A Comprehensive Guide to Homemade Food Business in Texas

    Charging Taxes on Cottage Foods


    Some Cottage Foods are Subject to Sales Tax :


    Candy and snack items (foods) sold in individual-sized portions or labeled as having not more than one serving or containing less than 2.5 ounces are typically taxable.


    Sales of bakery items at a place of business other than a bakery are typically taxable. Tax is not due, however, on bakery items (regardless of size, whether whole pies, for example, or individual portions) when sold non-heated, without plates or eating utensils, or without any taxable meal.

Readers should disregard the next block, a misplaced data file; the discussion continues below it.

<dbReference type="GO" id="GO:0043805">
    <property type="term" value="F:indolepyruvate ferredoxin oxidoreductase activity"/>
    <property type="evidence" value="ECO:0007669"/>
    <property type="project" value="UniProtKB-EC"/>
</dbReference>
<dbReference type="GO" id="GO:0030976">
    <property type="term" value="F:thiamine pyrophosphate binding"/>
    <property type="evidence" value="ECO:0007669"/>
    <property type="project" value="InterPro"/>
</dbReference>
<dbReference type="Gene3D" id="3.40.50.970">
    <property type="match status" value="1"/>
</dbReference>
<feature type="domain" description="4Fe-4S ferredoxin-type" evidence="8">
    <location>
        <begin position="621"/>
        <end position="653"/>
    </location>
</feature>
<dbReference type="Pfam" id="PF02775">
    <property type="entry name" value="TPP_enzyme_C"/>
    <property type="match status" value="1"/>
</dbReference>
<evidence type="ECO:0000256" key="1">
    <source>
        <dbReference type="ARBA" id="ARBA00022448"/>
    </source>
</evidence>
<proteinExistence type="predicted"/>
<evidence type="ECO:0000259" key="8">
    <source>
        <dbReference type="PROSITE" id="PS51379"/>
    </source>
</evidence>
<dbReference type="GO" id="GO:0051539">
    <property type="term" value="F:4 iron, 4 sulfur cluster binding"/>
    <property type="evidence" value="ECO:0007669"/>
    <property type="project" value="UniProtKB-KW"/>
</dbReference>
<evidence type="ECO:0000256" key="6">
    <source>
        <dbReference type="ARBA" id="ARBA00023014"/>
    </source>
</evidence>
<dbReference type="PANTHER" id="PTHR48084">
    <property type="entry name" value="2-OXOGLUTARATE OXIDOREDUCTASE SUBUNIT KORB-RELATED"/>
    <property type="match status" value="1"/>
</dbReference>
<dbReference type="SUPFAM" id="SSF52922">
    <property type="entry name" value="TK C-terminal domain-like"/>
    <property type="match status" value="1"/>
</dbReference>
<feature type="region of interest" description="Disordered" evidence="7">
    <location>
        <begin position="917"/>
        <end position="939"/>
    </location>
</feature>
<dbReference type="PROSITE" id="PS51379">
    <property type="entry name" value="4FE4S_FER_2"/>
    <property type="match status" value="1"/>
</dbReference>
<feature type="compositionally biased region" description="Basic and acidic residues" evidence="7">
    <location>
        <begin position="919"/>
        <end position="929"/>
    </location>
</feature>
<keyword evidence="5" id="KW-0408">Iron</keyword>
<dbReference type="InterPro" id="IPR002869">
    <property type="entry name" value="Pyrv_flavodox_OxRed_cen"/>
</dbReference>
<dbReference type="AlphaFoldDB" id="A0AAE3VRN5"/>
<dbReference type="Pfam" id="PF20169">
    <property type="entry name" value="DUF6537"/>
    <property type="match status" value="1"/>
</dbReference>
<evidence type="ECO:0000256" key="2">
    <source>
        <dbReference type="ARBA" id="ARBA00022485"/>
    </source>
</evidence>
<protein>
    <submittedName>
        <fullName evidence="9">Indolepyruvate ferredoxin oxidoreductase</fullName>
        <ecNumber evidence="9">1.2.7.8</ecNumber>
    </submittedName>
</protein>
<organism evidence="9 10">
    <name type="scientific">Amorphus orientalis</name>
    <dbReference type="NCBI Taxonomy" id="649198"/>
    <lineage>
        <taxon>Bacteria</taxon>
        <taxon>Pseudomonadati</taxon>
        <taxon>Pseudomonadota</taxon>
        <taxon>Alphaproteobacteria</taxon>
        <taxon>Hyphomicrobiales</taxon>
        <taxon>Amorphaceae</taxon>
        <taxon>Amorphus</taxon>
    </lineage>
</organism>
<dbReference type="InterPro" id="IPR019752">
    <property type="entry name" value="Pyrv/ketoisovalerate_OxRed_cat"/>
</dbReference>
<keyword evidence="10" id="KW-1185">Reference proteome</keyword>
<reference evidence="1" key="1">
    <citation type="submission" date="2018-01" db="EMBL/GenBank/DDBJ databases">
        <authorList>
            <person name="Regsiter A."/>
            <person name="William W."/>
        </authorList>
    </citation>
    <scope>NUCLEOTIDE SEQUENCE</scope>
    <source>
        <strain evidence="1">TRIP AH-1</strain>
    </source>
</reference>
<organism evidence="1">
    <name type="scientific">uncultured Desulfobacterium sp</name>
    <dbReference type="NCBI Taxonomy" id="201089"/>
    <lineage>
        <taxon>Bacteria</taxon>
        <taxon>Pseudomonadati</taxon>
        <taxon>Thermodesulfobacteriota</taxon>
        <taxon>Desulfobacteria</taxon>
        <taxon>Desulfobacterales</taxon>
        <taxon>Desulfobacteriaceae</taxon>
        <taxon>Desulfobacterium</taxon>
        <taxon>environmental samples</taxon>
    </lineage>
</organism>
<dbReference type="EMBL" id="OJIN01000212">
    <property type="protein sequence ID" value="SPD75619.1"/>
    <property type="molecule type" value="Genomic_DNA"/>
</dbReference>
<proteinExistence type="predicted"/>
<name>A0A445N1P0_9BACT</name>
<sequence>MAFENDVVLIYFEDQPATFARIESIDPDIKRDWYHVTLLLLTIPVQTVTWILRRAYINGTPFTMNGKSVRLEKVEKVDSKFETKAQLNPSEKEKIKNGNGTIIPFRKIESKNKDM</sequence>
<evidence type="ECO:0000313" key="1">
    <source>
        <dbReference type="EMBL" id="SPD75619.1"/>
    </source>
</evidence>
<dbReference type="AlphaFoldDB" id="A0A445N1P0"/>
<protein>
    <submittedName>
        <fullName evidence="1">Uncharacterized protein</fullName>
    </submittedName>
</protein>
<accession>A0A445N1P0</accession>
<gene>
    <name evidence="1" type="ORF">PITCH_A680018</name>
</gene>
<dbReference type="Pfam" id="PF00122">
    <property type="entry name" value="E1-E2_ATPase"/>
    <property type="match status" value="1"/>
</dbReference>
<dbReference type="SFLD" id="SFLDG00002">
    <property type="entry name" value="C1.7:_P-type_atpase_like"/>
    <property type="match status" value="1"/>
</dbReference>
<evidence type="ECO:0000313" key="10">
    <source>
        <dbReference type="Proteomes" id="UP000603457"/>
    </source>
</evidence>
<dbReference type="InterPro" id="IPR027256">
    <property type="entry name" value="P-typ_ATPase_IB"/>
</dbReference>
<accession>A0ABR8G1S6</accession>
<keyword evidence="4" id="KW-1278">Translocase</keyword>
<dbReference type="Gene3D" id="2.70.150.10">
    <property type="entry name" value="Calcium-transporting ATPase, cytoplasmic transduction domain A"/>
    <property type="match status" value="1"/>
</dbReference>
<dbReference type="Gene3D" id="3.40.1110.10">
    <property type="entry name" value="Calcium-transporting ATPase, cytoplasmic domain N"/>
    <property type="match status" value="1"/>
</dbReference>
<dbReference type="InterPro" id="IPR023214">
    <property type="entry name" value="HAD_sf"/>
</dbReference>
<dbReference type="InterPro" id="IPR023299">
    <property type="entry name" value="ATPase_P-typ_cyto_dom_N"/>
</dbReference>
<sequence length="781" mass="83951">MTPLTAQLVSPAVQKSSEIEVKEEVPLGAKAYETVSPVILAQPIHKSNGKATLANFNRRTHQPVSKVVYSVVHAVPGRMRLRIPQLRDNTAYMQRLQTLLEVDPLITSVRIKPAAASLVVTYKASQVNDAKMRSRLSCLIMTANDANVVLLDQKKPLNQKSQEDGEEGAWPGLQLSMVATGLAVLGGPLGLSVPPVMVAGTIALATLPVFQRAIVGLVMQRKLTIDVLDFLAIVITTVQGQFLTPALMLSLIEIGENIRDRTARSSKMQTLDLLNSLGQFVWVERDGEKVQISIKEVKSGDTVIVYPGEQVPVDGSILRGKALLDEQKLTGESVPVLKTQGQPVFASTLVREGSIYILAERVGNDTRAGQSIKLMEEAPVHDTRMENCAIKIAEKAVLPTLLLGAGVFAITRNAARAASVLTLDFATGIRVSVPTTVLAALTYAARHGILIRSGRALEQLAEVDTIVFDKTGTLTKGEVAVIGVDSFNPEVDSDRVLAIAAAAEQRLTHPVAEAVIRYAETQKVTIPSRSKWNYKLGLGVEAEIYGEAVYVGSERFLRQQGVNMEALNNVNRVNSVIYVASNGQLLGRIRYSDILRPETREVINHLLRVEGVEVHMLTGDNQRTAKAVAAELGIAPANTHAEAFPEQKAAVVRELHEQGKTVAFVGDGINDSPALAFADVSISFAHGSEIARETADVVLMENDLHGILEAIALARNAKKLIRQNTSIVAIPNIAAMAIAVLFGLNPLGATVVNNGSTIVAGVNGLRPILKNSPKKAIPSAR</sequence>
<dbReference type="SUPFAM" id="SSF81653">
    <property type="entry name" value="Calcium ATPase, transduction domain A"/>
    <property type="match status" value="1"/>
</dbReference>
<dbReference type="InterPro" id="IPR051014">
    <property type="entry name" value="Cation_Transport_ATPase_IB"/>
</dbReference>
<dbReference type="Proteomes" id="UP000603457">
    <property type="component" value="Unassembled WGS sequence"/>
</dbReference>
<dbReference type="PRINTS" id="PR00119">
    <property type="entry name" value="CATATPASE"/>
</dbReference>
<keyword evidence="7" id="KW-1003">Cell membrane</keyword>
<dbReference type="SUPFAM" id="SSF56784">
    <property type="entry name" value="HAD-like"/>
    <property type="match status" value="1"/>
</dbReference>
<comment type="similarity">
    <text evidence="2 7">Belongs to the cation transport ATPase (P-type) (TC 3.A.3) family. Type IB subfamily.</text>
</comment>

Contact The Comptroller:

    Contact the Comptroller with all questions regarding sales tax. A seller must collect sales tax on all taxable sales. The seller is required to obtain a sales tax permit, file sales tax returns and remit the tax to the comptroller. 

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    *The information contained in this fact sheet is not intended as legal advice. Consult with your attorney or a tax professional accordingly


    Income Tax:

    The cottage food law has no effect on federal income tax law. Normal IRS rules apply. 

    Rendition Tax:

    Counties can require a rendition tax on your business assets and equipment; application and enforcement vary county to county.




      "Prepared food" (or food ready for immediate consumption) is typically taxable.